In sombre Tuscany, Siena is the ancient capital of desserts. Panforte, ricciarelli and cavallucci are part of an unrivalled tradition, by all rights awarded a PGI
Despite the age-old rivalry with Firenze, Siena is unrivalled when it comes to traditional desserts, especially three specialities of Christmas time: panforte, ricciarelli and cavallucci. The former two were even awarded a PGI.
Panforte di Siena A symbol of Siena, panforte has a long history dating back to the Middle Ages. The spices used in the recipes came from the East at the time of the Crusades – 11th-12th centuries. Cinnamon and clove were originally believed to have miraculous healing properties, which may be untrue. However, there is little doubt that the newly-introduced spices were a source of new flavours and helped preserve food. Spices were usually stored in monasteries, as a gift from wealthy merchants. Panforte may have been created by an abbess as a treat for the church aristocracy. The cake became commonly known by its current name only in the early 19th century, when it began to be sold outside of Siena, especially in the shops of Firenze. The first ‘Panforte di Siena’ factory was established in 1810 by apothecary Natale Pepi, after the pharmacy of the Ospedale di Santa Maria della Scala closed down under the Napoleonic rule. Food writer Pellegrino Artusi mentioned panforte in his book, The Science of Cooking and the Art of Fine Dining. No guidebook or cookbook, in Italy or in the world, fails to cite it as the quintessential expression of Sienese gastronomy. A “milder” version, powdered with sugar, originated in 1879, when the King and Queen of Italy visited Siena to see the Palio horse race in August. The dessert was renamed Panforte Margherita, in honour of the queen. It is still vey popular nowadays, under the name of panforte bianco, “white panforte”. Also extant is the black version, covered in a spice mix.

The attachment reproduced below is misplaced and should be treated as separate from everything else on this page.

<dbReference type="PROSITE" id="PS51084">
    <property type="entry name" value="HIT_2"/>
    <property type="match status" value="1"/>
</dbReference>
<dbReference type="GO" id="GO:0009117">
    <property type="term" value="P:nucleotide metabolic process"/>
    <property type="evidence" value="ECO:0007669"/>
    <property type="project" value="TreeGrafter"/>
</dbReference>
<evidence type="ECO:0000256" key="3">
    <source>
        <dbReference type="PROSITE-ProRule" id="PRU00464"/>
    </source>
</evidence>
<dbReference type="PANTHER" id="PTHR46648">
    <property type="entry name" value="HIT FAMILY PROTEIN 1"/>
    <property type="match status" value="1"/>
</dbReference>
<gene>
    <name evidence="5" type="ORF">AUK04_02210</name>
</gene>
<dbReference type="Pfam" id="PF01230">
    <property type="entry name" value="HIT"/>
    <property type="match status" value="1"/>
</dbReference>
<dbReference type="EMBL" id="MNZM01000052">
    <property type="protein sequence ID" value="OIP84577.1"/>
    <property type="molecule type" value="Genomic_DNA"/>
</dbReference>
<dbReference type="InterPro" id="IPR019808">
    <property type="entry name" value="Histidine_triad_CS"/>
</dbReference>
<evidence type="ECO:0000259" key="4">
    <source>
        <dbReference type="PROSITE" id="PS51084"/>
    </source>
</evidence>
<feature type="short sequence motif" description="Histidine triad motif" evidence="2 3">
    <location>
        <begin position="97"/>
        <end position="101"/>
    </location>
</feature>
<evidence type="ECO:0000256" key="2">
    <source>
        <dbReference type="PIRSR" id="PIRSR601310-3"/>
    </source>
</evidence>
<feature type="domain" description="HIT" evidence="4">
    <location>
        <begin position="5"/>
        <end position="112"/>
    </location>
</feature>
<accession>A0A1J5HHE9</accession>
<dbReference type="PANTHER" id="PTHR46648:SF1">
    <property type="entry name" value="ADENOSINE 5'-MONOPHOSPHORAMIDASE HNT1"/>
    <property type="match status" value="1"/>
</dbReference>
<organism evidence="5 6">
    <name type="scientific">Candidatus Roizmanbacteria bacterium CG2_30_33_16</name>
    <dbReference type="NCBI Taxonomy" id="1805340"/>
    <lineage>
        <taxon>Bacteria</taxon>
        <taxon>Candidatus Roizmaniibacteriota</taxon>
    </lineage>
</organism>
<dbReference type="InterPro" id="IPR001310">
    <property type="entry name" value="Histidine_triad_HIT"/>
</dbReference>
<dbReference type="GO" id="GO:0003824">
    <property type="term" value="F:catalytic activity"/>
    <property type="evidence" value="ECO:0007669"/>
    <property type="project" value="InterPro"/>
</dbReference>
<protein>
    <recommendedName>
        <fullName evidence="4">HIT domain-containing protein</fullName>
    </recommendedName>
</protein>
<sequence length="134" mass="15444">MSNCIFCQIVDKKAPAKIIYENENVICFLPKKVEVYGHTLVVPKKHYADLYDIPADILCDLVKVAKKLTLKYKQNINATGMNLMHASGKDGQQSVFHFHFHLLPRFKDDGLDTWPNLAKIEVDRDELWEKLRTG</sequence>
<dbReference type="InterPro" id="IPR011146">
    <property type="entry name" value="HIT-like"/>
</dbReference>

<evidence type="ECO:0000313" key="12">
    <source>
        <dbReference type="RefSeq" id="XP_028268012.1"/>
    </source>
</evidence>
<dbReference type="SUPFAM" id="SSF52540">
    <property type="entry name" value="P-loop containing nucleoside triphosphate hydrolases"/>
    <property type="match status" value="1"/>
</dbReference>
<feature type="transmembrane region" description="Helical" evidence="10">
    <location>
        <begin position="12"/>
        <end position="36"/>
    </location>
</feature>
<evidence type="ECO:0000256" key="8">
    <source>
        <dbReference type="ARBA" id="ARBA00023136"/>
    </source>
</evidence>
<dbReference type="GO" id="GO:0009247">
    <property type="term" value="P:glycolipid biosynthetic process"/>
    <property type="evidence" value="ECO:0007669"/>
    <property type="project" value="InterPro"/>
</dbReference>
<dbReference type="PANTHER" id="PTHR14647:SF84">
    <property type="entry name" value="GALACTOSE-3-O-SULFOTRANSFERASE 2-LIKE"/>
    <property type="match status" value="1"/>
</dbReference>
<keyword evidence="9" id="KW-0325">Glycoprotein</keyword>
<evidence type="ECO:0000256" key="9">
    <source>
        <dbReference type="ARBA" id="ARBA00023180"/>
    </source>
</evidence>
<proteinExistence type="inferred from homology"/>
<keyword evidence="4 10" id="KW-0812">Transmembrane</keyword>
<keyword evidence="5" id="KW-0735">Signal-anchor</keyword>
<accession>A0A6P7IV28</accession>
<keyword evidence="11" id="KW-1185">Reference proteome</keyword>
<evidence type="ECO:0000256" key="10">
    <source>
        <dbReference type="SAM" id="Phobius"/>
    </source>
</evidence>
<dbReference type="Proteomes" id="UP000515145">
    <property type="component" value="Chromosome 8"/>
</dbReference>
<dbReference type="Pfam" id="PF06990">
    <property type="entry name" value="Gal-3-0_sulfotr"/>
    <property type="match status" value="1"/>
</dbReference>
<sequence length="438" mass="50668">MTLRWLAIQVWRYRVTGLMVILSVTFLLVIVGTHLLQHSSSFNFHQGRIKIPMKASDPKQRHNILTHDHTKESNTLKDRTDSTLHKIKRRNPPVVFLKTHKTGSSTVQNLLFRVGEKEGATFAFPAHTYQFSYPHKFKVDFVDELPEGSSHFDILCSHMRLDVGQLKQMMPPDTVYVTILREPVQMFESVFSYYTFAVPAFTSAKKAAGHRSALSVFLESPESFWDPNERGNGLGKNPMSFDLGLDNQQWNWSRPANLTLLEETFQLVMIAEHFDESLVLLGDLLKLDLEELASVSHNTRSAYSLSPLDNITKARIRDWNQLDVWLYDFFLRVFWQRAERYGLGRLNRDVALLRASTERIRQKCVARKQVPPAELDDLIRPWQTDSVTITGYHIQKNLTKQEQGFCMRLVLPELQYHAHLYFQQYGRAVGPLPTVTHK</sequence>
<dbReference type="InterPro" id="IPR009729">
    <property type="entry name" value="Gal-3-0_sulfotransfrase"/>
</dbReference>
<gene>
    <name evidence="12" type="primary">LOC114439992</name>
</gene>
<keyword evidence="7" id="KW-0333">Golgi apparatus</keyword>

Ricciarelli Legend has it that ricciarelli biscuits were were introduced by Ricciardetto della Gherardesca in his castle near Volterra upon his return from the Crusades. The shape is supposedly reminiscent of the slippers worn by the oriental sultans. Ricciarelli used to be prepared in monasteries or pharmacies, at the time the only suppliers of spices. In the historical pharmacies near Piazza del Campo – the heart of the city of Siena - there are frescoes decorated in gold with references to ricciarelli, panforte and other desserts, as a testimony of the exclusive access to spices. The recipe reported by Artusi in his book mentions the ingredients that are still in use nowadays: fine white sugar, sweet and bitter almonds, egg whites, orange peel flavour. Ricciarelli are lozenge-shaped and have a marzipan base, without being too thick, soft or crumbly. The marzipan cakes of Siena were very popular also beyond the city lines already in the 16th century. Their success is due to the perfect combination of candied orange and cedar peel with almonds. The fine paste is enriched by a delicate cinnamon flavour. Ideal pairings include demi-sec sparkling wines or amaretto. Aleatico dell’Elba or Aleatico di Gradol can be equally enjoyable.
Cavallucci are biscuits made of flour, honey and sugar, shaped as a squashed apricot half. At the time of Lorenzo de’ Medici, they were known by the name of Biriquocoli. They were originally meant for travellers and explorers, since they could last for months. Their current name, literally meaning “little horses”, may have originated from the custom of serving them at coaching inns. Today’s versions are softer and contain candied orange zest and aniseed. Pairings include medium-sweet vin santo and young Chianti. They can also be dipped in vin santo, Marsala, Passito di Pantelleria, Asti Spumante or Moscato.
Pan co’ Santi, also known as “Pan dei Morti, is a brown biscuit with walnuts, raisin, pepper and other spices. It is usually eaten between October and November, with vin santo or new wine from the cellar.